22 Things Tax Experts Wish You Knew About the New Tax Law
As of January 1, 2018, the much-talked-about Tax Cuts and Jobs Act (TCJA) went into effect. Here’s what the tax experts say you need to know.
Give more to charity!
Under the TCJA, taxpayers who still choose to itemize can reduce their taxable income by deducting their charitable expenses—up to 60 percent of taxable income (it was 50 percent), according to CPA and author, Tom Wheelwright. But please note, however, that you can’t use this deduction to buy seats at college sporting events, according to Clarence Kehoe, partner and leader of the Tax Department at Anchin, Block and Anchin.
New business deductions
Wheelwright explains to Reader’s Digest that taxpayers who still choose to itemize can reduce their taxable income by deducting the cost of all new and used business equipment (including HVAC and alarms for rental properties). Business owners can also deduct all research and development expenses.
New “pass-through” deduction—even if you don’t itemize
The TCJA also provides a new deduction for all taxpayers, whether or not they itemize. The TCJA will permit individual taxpayers to deduct up to 20 percent of their income from small business activities, says New York tax attorney, Matthew T. Eyet, Esq. JD, LLM, although the specifics are complex, he notes: “They’re subject to income limitations. However, most small business owners, independent contractors, and real estate investors will be able to take advantage of the new deduction.” And, it’s available even for taxpayers who opt not to itemize deductions, according to Wilson.
Here’s why you should embrace Small Business Saturday.
Teachers can deduct teaching expenses
And they don’t have to itemize! Under the TCJA, teachers will be allowed deduct up to $250 (for married teachers filing jointly, it’s $500) for the unreimbursed cost of purchasing classroom supplies, Joshua Hanover, EA, senior manager at Marks Paneth LLP tells Reader’s Digest. “Teachers are constantly giving, and this is a chance for the Internal Revenue Service to give back!”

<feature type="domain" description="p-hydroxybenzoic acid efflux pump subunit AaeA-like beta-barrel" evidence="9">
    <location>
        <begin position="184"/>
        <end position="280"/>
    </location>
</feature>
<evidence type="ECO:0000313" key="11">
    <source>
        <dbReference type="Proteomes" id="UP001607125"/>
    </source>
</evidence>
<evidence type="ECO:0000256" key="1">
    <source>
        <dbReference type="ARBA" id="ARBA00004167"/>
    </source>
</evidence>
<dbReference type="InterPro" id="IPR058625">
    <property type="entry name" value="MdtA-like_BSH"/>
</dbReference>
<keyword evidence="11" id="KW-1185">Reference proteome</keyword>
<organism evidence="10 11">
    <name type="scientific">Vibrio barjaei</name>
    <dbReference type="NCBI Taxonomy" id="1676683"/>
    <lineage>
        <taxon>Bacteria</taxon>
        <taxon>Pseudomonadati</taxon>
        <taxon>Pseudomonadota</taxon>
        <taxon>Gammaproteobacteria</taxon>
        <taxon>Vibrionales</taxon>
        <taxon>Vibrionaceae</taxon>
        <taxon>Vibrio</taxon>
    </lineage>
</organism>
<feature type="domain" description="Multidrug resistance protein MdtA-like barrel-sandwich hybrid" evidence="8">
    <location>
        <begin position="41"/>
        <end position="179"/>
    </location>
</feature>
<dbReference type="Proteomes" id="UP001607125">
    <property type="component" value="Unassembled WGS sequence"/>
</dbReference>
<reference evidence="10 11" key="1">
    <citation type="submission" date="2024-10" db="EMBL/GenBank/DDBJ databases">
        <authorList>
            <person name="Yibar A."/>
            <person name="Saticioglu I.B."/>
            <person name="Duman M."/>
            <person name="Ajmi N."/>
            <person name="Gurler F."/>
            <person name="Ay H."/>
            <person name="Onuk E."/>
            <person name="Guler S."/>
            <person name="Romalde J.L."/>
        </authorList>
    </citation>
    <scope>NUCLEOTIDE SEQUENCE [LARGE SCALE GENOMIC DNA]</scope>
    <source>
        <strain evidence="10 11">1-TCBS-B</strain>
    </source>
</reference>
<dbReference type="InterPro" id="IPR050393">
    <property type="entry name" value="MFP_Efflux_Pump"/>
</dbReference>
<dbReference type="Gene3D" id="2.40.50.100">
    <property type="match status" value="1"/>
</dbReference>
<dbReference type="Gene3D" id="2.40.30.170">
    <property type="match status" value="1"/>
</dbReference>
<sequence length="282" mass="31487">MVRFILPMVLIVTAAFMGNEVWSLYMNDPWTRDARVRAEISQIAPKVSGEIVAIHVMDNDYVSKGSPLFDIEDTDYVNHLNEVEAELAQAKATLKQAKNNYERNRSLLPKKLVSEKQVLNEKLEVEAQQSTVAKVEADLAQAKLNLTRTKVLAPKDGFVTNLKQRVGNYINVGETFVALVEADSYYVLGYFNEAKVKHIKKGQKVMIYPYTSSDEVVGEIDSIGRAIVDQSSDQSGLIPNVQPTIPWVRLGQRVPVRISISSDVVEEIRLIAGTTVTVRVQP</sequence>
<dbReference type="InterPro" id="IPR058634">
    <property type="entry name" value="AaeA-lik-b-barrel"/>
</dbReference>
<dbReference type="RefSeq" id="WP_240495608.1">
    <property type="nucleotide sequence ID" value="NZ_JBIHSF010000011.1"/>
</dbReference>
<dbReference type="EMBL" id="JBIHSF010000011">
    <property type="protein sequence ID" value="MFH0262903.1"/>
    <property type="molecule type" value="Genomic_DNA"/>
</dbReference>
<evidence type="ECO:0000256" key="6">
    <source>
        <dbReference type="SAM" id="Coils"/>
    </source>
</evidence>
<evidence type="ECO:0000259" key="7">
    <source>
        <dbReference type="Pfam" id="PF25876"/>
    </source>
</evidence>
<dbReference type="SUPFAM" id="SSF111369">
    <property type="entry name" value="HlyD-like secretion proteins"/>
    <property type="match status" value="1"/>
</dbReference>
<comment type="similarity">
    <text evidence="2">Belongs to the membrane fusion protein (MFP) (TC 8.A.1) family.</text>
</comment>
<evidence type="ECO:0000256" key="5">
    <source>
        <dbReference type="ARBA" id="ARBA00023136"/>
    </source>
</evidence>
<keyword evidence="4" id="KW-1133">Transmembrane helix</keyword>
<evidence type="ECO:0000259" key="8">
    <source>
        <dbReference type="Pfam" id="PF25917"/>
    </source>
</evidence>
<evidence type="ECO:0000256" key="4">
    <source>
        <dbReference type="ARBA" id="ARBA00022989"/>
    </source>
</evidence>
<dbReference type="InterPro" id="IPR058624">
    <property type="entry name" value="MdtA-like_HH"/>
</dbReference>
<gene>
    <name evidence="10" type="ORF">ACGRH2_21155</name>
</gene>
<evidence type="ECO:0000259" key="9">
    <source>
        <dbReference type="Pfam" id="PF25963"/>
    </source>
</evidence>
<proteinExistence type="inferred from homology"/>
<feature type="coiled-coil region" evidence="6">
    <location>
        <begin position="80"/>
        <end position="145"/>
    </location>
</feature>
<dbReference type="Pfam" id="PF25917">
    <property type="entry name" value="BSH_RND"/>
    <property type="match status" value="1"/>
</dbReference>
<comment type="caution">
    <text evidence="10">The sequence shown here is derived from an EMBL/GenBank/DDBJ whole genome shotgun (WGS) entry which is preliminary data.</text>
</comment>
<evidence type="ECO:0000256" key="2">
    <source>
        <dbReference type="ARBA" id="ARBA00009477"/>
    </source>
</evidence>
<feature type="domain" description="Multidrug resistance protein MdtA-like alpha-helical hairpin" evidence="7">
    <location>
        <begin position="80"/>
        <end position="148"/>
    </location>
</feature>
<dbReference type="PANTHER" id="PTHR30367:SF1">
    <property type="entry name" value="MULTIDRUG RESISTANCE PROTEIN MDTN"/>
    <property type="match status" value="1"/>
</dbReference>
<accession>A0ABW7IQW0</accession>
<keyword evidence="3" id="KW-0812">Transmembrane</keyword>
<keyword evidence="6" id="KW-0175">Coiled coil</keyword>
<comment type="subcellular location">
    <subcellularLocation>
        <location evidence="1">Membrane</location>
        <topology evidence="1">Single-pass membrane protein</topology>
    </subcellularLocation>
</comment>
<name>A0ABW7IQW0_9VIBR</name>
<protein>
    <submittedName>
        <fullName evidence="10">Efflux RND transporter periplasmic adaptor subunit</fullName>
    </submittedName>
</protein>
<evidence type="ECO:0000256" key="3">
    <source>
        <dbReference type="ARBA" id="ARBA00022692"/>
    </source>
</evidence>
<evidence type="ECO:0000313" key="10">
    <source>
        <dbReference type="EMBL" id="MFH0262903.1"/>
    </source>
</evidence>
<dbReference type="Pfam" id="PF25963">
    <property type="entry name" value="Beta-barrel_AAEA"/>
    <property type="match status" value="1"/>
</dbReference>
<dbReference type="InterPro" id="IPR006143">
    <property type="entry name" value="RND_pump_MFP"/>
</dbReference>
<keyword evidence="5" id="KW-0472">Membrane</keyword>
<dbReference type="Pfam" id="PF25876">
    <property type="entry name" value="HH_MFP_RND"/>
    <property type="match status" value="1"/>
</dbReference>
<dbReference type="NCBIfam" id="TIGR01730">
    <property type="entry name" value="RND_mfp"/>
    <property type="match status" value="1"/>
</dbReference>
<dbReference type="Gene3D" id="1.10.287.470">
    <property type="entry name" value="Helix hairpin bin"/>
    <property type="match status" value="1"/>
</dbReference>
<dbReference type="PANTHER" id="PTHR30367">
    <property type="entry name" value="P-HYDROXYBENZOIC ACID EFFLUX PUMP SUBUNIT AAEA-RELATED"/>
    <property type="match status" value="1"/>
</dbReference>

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Child tax credit increases
More good news, whether you plan to itemize your tax deductions or not: If you earn less than $400,000, you can cut your tax bill by $2,000 for each child under age 17, according to Zimmelman. (The current law stipulates you make less than $110,000 and limits the credit to $1,000.) As an added bonus, the first $1,400 is “refundable,” meaning that if it takes a taxpayer’s tax bill below zero, the taxpayer is entitled to a refund, Howell adds.
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Tax credit increase: other family members credit
Regardless of whether you take the standard deduction or itemize, the TCJA will allow you a $500 credit for “other qualifying dependents,” explains Kehoe. This could apply to elderly parents who live in a taxpayer’s home, for example, as well children ages 17 and over. This credit is not refundable.
New uses for your 529 plan
Not all the TCJA’s changes are specifically about reducing your tax rate. For example, the TCJA will allow new uses for tax-deferred education savings plans. Specifically, taxpayers will be permitted to use their 529 plans to pay for elementary school, secondary school, and even homeschooling, according to Ashcraft. (Under the current law, the plan could only be used for college.)
Decrease in inheritance taxes
When you inherit money from someone who has died, under existing law, the first $5.49 million is exempt from taxes; if you’re a married couple filing jointly, the first $10.98 million is exempt. Under the TCJA, the amount has doubled to $11.2 million for individual taxpayers and $22.4 million for married couples filing jointly, according to Zimmelman.
No more mandatory healthcare
Although the TCJA does not repeal the Affordable Care Act, it does eliminate fines for failing to enroll in a health care plan starting in 2019. Here are the secrets your health insurance company is keeping from you.
You can deduct more medical expenses
Under the current law, taxpayers who itemize can deduct their medical expenses that exceed 10 percent of their taxable income. Under TCJA, you can start deducting medical expenses at 7.5 percent of taxable income, but only in 2017 and 2018. And yes, that means you can enjoy this benefit when you file your 2017 taxes. This new deduction level ends on January 1, 2019.
Here are some other new deductions available under the TCJA for those who itemize.